In addition to growing his successful small business that is located in Fontana, owner Frank Montes and his wife Arlene are active members of the Riverside community.  Frank works tirelessly to further the success of non-profit corporations and expand opportunities for all businesses in the region, but with an emphasis on minority-owned businesses as the chairman of the board of the Greater Riverside Hispanic Chamber of Commerce, and as Southern California Director for the Latin American and Caribbean Business Chamber of Commerce.  He is also a board member of the Burn Institute Inland Empire and is actively involved with the National Latino Peace Officers Association San Bernardino-Riverside County Chapter.

The Small Business of the Year award is given annually in each Assembly and Senate district across the state to honor remarkable small businesses in California that are improving the economy and making a difference in their communities.  Morrell recognized Montes for his leadership, successful business, and community involvement at an event held in Sacramento. Frank and Arlene are shining examples of ‘Riverside Champions’ doing what they can to not only improve the local economy, but to increase the quality of life for other area residents.

Source: Assembly Morrell’s Official Website

Short Documentary Made at UCR ARTSblock Takes Prize at the PBS Student Media Festival

(Source: http://www.UCR.edu)

The short documentary film, “Italia Garcia — Dream Activist,” produced by teenagers last summer in a UC Riverside ARTSblock video workshop, recently won a prize in the PBS 47th Annual California Student Media Festival’s Secondary After School/Extra-Curricular category.

The film was the result of a free summer “Off the Block” workshop that teaches teenagers ages 15-19 how to produce a short video documentary, including interviewing, filming, and editing. This summer’s 24 teen producers, chosen from among a large field of applicants, [began] their work Tuesday, July 9, instructor Scott Hernandez said.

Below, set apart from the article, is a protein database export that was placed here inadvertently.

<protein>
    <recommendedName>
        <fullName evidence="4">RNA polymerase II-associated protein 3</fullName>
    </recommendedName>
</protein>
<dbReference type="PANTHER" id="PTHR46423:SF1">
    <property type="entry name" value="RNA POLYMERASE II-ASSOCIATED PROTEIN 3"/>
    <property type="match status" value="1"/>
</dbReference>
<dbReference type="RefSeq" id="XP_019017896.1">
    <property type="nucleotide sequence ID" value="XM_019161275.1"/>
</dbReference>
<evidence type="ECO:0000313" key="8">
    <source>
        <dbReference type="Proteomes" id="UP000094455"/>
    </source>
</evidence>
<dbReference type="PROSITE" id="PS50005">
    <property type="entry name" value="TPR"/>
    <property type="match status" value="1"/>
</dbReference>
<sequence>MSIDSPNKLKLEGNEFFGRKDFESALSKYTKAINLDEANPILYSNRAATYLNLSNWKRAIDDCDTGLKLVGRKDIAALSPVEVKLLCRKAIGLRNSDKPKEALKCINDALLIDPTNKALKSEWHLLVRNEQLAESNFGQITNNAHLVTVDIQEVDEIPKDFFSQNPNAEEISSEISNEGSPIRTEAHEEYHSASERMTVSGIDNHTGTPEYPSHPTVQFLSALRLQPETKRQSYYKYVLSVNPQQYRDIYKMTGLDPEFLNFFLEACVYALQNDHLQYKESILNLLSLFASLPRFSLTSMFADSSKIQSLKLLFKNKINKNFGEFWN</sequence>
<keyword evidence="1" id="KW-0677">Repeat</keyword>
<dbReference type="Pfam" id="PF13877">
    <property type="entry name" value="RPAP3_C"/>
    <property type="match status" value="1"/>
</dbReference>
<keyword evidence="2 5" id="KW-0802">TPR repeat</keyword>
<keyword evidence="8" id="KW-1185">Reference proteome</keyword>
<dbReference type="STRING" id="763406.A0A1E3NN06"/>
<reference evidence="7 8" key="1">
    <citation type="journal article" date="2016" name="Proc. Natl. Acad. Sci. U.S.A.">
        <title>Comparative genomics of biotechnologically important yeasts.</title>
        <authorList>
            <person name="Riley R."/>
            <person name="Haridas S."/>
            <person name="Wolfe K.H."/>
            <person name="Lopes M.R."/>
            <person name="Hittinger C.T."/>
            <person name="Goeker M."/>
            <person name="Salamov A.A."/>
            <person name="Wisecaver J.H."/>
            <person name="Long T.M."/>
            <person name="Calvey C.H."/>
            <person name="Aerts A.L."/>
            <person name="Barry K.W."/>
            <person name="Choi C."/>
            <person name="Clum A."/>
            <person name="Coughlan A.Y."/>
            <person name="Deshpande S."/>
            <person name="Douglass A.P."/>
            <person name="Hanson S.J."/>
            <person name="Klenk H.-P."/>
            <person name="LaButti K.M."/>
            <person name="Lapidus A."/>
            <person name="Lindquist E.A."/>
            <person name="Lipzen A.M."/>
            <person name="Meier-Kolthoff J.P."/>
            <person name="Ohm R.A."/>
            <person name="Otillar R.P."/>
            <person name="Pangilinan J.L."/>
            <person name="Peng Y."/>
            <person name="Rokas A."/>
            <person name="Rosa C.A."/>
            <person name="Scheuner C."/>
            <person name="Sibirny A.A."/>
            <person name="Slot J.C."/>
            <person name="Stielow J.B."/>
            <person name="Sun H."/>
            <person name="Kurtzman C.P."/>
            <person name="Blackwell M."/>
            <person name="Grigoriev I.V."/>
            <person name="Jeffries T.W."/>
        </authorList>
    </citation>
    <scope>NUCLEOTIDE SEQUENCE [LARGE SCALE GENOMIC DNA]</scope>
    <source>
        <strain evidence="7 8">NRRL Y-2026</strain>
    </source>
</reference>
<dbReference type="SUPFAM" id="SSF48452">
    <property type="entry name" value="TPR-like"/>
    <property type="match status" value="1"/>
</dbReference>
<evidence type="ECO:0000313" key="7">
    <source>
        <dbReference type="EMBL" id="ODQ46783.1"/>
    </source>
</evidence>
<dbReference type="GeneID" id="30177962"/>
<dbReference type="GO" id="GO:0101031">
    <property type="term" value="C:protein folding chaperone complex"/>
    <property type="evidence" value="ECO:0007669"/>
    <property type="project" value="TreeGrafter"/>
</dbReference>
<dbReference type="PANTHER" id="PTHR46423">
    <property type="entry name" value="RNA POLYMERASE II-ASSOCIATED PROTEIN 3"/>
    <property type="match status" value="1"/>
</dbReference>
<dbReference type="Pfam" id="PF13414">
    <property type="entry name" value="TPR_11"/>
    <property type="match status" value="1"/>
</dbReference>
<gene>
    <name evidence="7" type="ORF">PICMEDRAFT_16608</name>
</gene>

UCR ARTSblock, a downtown complex that provides a cultural meeting ground for town and campus (read: ‘Location of Choice‘), is seeking grant money to help continue the annual workshops. Documentary topics are those vital to teens and the Inland area, Hernandez said; for example, last year’s videos included a short on small businesses trying to stay afloat.

The approximate nine-minute video tells how Italia Garcia, now a UC Riverside student, speaks out for the dreams and rights of the undocumented. Born in Mexico City, she came to the United States at age 10. When enrolled at Riverside Community College, she ran successfully for student body president, feeling it would motivate others. She said the California Dream Act, which since has become law, would allow her to apply for financial aid instead of working two or three jobs while attending college full time at UC Riverside; the proposed federal act would allow her to work for her citizenship.

“Italia Garcia — Dream Activist” is an example of Riverside’s creative spirit working together to improve the lives of others through visual storytelling. The film was the project of students Je’Don (Roc) Carter, Jordan Tick, Marianna Crespin, Cassandra Garcia. Instructors were Hernandez and Jason Chou. Mentors were: Jasper Bernbaum, Grace Cohen, Mikenzie Denholtz, Philipp Girke, Michael Papavero, Sarinah Simons, and Isabel Flores. PBS SoCal plans to show the winning videos on Thursday, Sept. 5, 2013 at 7 p.m.

Riverside Research Helps Develop Electronic ‘Nose’ to Scan for Pesticides in Food

Research conducted at UC Riverside and now being brought to the market by local technology commercialization firm, ieCrowd, will help allow toxins and pathogens to be scanned for in the global food supply chain, showcasing once again how Riverside is a ‘Catalyst for Innovation‘ working together to have a positive global impact on the world.

The nano sensor array developed by Nosang Myung. Photo source: UCR Today.

In the July 2, 2013 Digital Journal, Tim Sandle reported that an electronic sensor has been developed to identify pesticides in food. The device uses a nano-sensor array that can detect small quantities of harmful airborne substances that can emanate from food.

Toxins can be small molecules, peptides, or proteins that are capable of causing disease on contact with or absorption by body tissues. Food can become contaminated upon contact with certain toxins, leading to health issues. One example of a toxin is the metal mercury.

In addition, a prototype of the instrument can ‘smell’ pesticides, biological weapons, gas leaks, and other harmful scents. Currently, the nose is four-by-seven inches, but there are plans to shrink it down to the size of a credit card. There are three basic versions of the device: handheld, wearable, and smart phone.